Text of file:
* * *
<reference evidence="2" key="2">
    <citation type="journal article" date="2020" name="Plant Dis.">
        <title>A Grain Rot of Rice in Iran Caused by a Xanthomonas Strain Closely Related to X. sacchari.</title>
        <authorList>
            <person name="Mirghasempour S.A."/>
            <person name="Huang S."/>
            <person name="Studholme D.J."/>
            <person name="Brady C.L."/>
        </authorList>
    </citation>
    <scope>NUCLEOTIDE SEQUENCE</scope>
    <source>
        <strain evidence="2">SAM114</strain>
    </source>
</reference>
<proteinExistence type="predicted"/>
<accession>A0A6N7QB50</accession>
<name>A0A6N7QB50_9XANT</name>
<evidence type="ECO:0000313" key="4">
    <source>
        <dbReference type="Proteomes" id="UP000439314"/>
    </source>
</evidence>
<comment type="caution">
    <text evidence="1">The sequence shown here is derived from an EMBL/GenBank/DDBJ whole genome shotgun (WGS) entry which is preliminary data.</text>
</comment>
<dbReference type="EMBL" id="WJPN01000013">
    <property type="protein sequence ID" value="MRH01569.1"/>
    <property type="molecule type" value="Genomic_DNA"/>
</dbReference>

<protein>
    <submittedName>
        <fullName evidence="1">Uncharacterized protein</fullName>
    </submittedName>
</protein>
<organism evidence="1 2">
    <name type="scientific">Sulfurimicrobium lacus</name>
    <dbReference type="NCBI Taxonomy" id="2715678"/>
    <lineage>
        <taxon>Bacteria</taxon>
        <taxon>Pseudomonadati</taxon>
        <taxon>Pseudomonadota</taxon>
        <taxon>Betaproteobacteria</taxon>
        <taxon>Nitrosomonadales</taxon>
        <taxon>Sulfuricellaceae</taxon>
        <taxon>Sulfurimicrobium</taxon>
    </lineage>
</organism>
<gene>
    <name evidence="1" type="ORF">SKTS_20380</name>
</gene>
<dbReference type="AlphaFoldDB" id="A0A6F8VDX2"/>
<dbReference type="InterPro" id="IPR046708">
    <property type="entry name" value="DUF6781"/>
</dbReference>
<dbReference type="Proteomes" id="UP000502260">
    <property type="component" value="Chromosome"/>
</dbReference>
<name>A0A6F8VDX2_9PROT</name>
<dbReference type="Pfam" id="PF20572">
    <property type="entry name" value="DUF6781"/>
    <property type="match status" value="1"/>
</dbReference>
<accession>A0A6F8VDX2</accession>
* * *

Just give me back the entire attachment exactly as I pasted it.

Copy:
<reference evidence="2" key="2">
    <citation type="journal article" date="2020" name="Plant Dis.">
        <title>A Grain Rot of Rice in Iran Caused by a Xanthomonas Strain Closely Related to X. sacchari.</title>
        <authorList>
            <person name="Mirghasempour S.A."/>
            <person name="Huang S."/>
            <person name="Studholme D.J."/>
            <person name="Brady C.L."/>
        </authorList>
    </citation>
    <scope>NUCLEOTIDE SEQUENCE</scope>
    <source>
        <strain evidence="2">SAM114</strain>
    </source>
</reference>
<proteinExistence type="predicted"/>
<accession>A0A6N7QB50</accession>
<name>A0A6N7QB50_9XANT</name>
<evidence type="ECO:0000313" key="4">
    <source>
        <dbReference type="Proteomes" id="UP000439314"/>
    </source>
</evidence>
<comment type="caution">
    <text evidence="1">The sequence shown here is derived from an EMBL/GenBank/DDBJ whole genome shotgun (WGS) entry which is preliminary data.</text>
</comment>
<dbReference type="EMBL" id="WJPN01000013">
    <property type="protein sequence ID" value="MRH01569.1"/>
    <property type="molecule type" value="Genomic_DNA"/>
</dbReference>

<protein>
    <submittedName>
        <fullName evidence="1">Uncharacterized protein</fullName>
    </submittedName>
</protein>
<organism evidence="1 2">
    <name type="scientific">Sulfurimicrobium lacus</name>
    <dbReference type="NCBI Taxonomy" id="2715678"/>
    <lineage>
        <taxon>Bacteria</taxon>
        <taxon>Pseudomonadati</taxon>
        <taxon>Pseudomonadota</taxon>
        <taxon>Betaproteobacteria</taxon>
        <taxon>Nitrosomonadales</taxon>
        <taxon>Sulfuricellaceae</taxon>
        <taxon>Sulfurimicrobium</taxon>
    </lineage>
</organism>
<gene>
    <name evidence="1" type="ORF">SKTS_20380</name>
</gene>
<dbReference type="AlphaFoldDB" id="A0A6F8VDX2"/>
<dbReference type="InterPro" id="IPR046708">
    <property type="entry name" value="DUF6781"/>
</dbReference>
<dbReference type="Proteomes" id="UP000502260">
    <property type="component" value="Chromosome"/>
</dbReference>
<name>A0A6F8VDX2_9PROT</name>
<dbReference type="Pfam" id="PF20572">
    <property type="entry name" value="DUF6781"/>
    <property type="match status" value="1"/>
</dbReference>
<accession>A0A6F8VDX2</accession>